Today's summary is going to be very abbreviated as I didn't have my camera with me to take pictures.
So, in bullet-point form:
- rehearsal in the morning
- music and dance presentation in the afternoon by Cudamani musicians and dancers (phenomenal!)
- Kecak with musicians!!! Kecak (ket-chock, though the last "ck" is more a glottal stop than a "ck", the same goes for the "t" at the end of the first syllable), you see, is a type of stylized chanting in which the cakers (that's chock-ers) are split into three or more sections, each with its own rhythm. When signaled to do so, all of the members begin to yell "cak!" in their own rhythm, creating a very complex pattern that, well, you have to see it to understand what I'm talking about. It is far more complex and interesting than I have made it sound.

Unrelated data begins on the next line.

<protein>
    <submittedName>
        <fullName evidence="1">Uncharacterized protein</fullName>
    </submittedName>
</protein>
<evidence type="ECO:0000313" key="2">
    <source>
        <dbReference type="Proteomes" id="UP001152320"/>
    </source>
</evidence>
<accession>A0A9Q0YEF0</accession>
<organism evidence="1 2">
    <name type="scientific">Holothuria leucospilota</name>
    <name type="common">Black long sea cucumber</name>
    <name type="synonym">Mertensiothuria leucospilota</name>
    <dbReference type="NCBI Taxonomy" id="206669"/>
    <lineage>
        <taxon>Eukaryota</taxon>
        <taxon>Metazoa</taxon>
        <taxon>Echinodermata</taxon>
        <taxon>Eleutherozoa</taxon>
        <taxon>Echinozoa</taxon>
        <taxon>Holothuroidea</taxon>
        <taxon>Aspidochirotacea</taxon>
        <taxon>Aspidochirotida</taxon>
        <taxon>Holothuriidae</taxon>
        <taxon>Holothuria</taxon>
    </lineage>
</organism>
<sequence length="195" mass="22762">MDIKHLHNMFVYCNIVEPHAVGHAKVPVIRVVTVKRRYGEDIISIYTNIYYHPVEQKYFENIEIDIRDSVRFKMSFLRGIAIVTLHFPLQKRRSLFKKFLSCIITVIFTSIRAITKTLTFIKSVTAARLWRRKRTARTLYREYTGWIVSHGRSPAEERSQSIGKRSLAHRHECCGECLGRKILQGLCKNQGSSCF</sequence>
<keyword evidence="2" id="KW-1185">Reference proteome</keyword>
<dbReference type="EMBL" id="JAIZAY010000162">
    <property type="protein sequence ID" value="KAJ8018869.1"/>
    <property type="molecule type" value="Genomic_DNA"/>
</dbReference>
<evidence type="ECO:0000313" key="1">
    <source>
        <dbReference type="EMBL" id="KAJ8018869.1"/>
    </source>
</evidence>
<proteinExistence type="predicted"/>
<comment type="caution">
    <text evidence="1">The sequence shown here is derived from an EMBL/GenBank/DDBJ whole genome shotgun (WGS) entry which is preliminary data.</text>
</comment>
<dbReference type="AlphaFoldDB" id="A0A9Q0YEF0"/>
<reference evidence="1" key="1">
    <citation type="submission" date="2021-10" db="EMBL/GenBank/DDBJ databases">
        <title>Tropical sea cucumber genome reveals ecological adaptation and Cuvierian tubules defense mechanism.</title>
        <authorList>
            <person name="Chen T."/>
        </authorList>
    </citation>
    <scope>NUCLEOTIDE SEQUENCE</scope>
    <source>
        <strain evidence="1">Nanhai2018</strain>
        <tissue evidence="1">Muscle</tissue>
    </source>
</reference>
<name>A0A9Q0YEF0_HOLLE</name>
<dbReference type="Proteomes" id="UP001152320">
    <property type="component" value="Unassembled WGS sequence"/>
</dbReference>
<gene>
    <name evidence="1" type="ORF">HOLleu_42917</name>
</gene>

Oh, crap, it looks like today is just as pictureless.
Today the musicians and dancers switched places and I found myself standing in front of the esteemed Pak Cerita making a fool of myself while trying to learn one of the male dance forms, Baris. To say that it's one of the more simple dance forms does not, in fact, mean that it isn't tiring. It was like doing slow-motion squats for a continuous 20 minutes! My legs were like jelly and they ached for days! Of course, one also has to keep one's shoulders up, chest out, arms up, and somehow through all of this I was supposed to have the face of a warrior. Mine was more like the face of someone who couldn't breathe and was about to collapse, but that's a minor detail. I have so much more respect for the dancers now after learning firsthand how difficult and tiring the dances are. They must have legs of steel!
Ok, so I know this post was a bit lacking, but trust me, the next one is going to be packed with pictures and fun adventures, so check back tomorrow, ok? It's going to be beautiful (I hope).